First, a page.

Conceptualizing NGO Growth

The past 30 years have seen rapid growth in the activities and awareness of organizations in the nonprofit sector. The rise of these organizations reflects a shift during the 20th century of non-state actors and their roles within the global discourse. At the beginning of the 20th century, the relevance of nongovernmental agencies within global political and policy arenas is evidenced by the lack of mention of them in the League of Nation's charter. They simply were not thought of as institutions able to create or leverage change. Instead, governmental institutions were viewed as the agencies best positioned for making continual change in communities. By mid century, the lack of specific mention of NGOs in the charters of the World Bank and the International Monetary Fund, also suggest the limited role that these organizations had in official global political discourse. However, at the close of the century, they were depended upon by both state and interstate actors such as the World Bank, the UN, and the International Monetary Fund in vital areas related to developmental agenda implementation.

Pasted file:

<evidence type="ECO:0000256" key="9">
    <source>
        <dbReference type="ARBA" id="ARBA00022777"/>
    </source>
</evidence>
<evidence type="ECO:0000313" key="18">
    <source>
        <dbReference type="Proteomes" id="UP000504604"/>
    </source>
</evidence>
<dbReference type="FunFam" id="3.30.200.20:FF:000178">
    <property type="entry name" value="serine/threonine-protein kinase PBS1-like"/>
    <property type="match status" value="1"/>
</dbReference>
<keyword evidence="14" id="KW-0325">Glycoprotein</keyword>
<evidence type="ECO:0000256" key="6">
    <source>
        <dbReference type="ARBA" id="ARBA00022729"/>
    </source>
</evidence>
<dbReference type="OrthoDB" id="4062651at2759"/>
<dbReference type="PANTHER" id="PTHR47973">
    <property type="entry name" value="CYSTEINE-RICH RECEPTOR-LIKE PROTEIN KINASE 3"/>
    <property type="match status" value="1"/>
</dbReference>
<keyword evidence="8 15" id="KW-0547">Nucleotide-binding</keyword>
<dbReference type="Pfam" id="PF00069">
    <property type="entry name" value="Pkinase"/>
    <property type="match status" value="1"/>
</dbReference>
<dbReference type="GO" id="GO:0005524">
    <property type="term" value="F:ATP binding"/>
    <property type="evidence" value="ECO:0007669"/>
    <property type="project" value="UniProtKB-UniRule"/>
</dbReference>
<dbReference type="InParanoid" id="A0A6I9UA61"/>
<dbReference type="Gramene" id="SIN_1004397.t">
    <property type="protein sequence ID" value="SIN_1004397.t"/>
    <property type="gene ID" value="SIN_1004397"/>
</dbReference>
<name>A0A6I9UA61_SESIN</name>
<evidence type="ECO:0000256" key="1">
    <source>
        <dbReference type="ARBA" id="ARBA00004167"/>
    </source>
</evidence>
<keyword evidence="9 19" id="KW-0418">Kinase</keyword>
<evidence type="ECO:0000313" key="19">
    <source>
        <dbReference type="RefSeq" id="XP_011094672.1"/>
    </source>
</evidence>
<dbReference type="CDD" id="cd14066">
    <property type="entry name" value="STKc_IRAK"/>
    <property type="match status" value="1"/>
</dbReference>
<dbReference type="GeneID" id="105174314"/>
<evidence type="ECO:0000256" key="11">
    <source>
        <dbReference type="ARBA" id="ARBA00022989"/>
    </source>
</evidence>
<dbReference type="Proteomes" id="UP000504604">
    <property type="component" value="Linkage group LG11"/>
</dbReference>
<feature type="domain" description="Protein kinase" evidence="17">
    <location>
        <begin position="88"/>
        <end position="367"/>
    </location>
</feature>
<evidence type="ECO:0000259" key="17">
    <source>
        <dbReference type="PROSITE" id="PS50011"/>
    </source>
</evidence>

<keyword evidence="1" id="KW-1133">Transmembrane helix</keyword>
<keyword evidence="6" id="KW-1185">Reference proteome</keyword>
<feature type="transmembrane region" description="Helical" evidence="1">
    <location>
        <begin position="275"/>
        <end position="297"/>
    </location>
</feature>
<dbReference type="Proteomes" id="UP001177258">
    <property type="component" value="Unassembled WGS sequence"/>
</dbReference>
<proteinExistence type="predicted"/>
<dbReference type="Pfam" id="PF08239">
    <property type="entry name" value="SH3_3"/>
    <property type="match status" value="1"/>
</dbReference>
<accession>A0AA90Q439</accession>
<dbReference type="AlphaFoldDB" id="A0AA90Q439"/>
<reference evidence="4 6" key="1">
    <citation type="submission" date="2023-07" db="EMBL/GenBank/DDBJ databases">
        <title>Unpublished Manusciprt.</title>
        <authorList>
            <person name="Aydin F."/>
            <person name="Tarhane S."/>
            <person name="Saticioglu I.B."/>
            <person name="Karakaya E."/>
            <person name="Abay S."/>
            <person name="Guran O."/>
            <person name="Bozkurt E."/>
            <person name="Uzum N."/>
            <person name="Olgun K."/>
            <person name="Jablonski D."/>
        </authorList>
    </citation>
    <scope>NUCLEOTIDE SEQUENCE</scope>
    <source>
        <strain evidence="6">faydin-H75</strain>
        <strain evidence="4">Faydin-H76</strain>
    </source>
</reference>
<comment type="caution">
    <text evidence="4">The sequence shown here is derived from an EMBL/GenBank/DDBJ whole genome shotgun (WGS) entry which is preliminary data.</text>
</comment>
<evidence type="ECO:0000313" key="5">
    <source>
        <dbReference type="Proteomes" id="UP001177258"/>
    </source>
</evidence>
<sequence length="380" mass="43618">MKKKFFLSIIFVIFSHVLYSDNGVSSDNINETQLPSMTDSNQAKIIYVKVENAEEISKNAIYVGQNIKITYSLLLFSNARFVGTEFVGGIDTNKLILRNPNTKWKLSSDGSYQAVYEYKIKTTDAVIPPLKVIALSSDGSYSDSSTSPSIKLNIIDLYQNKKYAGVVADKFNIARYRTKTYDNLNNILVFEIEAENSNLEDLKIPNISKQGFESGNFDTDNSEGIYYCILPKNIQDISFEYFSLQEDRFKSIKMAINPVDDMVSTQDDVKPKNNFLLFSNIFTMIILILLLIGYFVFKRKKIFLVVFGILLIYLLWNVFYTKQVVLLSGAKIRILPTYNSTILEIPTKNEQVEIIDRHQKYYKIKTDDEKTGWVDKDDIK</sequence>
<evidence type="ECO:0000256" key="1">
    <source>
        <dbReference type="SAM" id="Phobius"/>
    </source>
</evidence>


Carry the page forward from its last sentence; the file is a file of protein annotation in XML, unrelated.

Salamon [1] referred to this rapid emergence of NGOs as important actors on a global scale during the latter years of the 20th century as the global NGO revolution. He argued that it was the result of four crises and two "revolutionary changes." The first of the crises he notes is one around the changing expectations vis-a-vis the welfare state. Government is no longer perceived by many to be able to respond to people's needs, particularly as people find themselves facing questions regarding their continued general well-being. As a result, the concept of the state as the general benefactor of the people is one that no longer exists in as regular a degree as before. The second crisis is one of development. The lack of economic progress in some regions of the world has led to a search for new institutional models to address needs in the areas of food concerns, sanitation, medical access, and other results of growing economic imbalances. The third is a crisis of the environment. Salamon notes that environmental degradation in both wealthy and economically marginalized nations has led to the need for the engagement of citizens in a number of voluntary efforts aimed at addressing environmental needs within their societies. The final crisis Salamon observes is one that confronted the legitimacy of Communist governments from the late 1970s to the late 1980s and ultimately led to a number of governmental transitions of the early 1990s.